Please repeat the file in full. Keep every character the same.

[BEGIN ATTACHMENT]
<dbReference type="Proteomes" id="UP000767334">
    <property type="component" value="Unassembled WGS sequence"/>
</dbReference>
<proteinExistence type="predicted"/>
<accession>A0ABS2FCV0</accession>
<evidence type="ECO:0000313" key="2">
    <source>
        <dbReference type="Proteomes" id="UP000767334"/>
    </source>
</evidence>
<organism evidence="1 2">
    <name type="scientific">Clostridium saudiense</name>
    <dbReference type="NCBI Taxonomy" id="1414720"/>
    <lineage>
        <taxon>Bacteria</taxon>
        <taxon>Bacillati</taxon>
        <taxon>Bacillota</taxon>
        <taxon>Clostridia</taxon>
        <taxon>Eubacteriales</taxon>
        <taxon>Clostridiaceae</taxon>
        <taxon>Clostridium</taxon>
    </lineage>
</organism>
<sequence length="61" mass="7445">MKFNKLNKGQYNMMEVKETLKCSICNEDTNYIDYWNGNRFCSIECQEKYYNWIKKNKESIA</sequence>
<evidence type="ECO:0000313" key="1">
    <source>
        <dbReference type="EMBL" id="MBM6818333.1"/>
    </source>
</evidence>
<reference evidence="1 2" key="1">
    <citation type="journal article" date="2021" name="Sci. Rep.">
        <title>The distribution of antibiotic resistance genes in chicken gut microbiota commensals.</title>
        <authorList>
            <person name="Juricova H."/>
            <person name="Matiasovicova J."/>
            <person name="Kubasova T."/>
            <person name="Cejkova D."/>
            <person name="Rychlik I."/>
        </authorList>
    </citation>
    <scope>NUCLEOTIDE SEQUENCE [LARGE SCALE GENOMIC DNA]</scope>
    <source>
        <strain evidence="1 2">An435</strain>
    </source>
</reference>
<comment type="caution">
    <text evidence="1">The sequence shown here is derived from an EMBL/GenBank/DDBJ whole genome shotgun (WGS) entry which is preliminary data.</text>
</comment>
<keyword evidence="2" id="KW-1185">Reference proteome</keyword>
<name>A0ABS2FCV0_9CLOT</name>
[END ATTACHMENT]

<dbReference type="Proteomes" id="UP000767334">
    <property type="component" value="Unassembled WGS sequence"/>
</dbReference>
<proteinExistence type="predicted"/>
<accession>A0ABS2FCV0</accession>
<evidence type="ECO:0000313" key="2">
    <source>
        <dbReference type="Proteomes" id="UP000767334"/>
    </source>
</evidence>
<organism evidence="1 2">
    <name type="scientific">Clostridium saudiense</name>
    <dbReference type="NCBI Taxonomy" id="1414720"/>
    <lineage>
        <taxon>Bacteria</taxon>
        <taxon>Bacillati</taxon>
        <taxon>Bacillota</taxon>
        <taxon>Clostridia</taxon>
        <taxon>Eubacteriales</taxon>
        <taxon>Clostridiaceae</taxon>
        <taxon>Clostridium</taxon>
    </lineage>
</organism>
<sequence length="61" mass="7445">MKFNKLNKGQYNMMEVKETLKCSICNEDTNYIDYWNGNRFCSIECQEKYYNWIKKNKESIA</sequence>
<evidence type="ECO:0000313" key="1">
    <source>
        <dbReference type="EMBL" id="MBM6818333.1"/>
    </source>
</evidence>
<reference evidence="1 2" key="1">
    <citation type="journal article" date="2021" name="Sci. Rep.">
        <title>The distribution of antibiotic resistance genes in chicken gut microbiota commensals.</title>
        <authorList>
            <person name="Juricova H."/>
            <person name="Matiasovicova J."/>
            <person name="Kubasova T."/>
            <person name="Cejkova D."/>
            <person name="Rychlik I."/>
        </authorList>
    </citation>
    <scope>NUCLEOTIDE SEQUENCE [LARGE SCALE GENOMIC DNA]</scope>
    <source>
        <strain evidence="1 2">An435</strain>
    </source>
</reference>
<comment type="caution">
    <text evidence="1">The sequence shown here is derived from an EMBL/GenBank/DDBJ whole genome shotgun (WGS) entry which is preliminary data.</text>
</comment>
<keyword evidence="2" id="KW-1185">Reference proteome</keyword>
<name>A0ABS2FCV0_9CLOT</name>